Serializations of the Hitherby Dragons novels

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“I can’t fight scissors,” explains the werewolf. “But if I don’t fight scissors, what am I?”

It’s best not to answer questions like that.

Insteadjust says, “You’re sure?”

“I can’t be sure,” the werewolf says. “I am a werewolf because I never let go. Did they tell you that? That is how you become a werewolf. You start as human. But one day you get an idea in your head. A thing. A thing that you can’t let go of. And so you never let go. And then you are a monster. Then you are a bloody-toothed horror. You heal when you’re injured. You have these animalistic passions. You are connected to the moon. And if you try to meditate and destroy scissors with the pure power of your meditation, and if you are a werewolf, then that does not work.”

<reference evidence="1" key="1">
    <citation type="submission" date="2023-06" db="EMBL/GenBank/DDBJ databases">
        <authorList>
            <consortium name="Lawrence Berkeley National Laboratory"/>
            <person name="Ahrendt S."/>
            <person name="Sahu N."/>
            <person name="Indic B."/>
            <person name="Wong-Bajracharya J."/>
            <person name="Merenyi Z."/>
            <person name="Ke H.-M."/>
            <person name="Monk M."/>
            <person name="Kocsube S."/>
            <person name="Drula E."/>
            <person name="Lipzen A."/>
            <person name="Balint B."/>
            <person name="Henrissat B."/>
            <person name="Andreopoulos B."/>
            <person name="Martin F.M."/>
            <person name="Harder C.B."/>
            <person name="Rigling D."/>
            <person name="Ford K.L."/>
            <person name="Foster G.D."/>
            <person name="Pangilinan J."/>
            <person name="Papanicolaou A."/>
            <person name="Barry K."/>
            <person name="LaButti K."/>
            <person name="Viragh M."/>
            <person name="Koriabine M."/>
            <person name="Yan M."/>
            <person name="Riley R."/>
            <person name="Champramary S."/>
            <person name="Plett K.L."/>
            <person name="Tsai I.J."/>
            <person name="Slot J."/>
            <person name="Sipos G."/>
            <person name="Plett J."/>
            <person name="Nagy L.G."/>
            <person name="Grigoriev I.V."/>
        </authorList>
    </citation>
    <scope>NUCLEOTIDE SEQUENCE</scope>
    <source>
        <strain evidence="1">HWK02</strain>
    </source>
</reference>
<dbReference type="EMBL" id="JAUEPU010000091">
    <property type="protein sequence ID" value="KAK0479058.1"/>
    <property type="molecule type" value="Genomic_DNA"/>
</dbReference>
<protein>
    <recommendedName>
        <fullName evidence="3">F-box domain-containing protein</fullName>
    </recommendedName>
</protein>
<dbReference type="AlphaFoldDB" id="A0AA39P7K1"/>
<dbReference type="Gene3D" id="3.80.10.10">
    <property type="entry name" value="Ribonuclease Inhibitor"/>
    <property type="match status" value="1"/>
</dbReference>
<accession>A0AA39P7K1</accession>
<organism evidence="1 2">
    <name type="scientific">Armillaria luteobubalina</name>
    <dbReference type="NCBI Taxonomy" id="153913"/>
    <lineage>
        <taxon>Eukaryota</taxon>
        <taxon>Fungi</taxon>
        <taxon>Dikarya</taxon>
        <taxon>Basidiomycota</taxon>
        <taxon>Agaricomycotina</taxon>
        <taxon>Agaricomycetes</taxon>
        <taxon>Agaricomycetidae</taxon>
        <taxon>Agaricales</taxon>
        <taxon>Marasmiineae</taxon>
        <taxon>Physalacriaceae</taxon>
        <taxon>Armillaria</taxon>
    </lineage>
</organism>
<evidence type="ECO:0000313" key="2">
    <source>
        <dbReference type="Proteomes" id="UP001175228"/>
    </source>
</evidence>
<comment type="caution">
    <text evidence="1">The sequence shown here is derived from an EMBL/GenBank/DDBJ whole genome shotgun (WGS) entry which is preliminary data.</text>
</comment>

“It means you’re not a person any longer,” says the girl. The werewolf. Rhea. “It means you’re no longer real. And I can’t have that. But if I let go of that, if I let go of things as a werewolf, then am I anything any longer at all?”

It’s another question that it’s best not to answer.

Professor Knapp adds three drops of humanity to the girl’s coffee and passes it over.

“Interestingly,” the Professor notes, “this isn’t extracted from humans. It’s extracted from extradimensional cosmic horrors.”

The girl looks at the coffee.

“The humanity drops,” the Professor clarifies. “Not the coffee.”

“I’ll drink it.”

She does.

After a while she bites her lip with her little fangs. She brushes at her unibrow. She looks at the pentagrams in her palms. She makes a face.

“I’m sorry,” says Professor Knapp.

“Hell of a way,” the girl says. “Hell of a way to find out you’re still human.”

“It happens,” says the Professor. “Some people are.”



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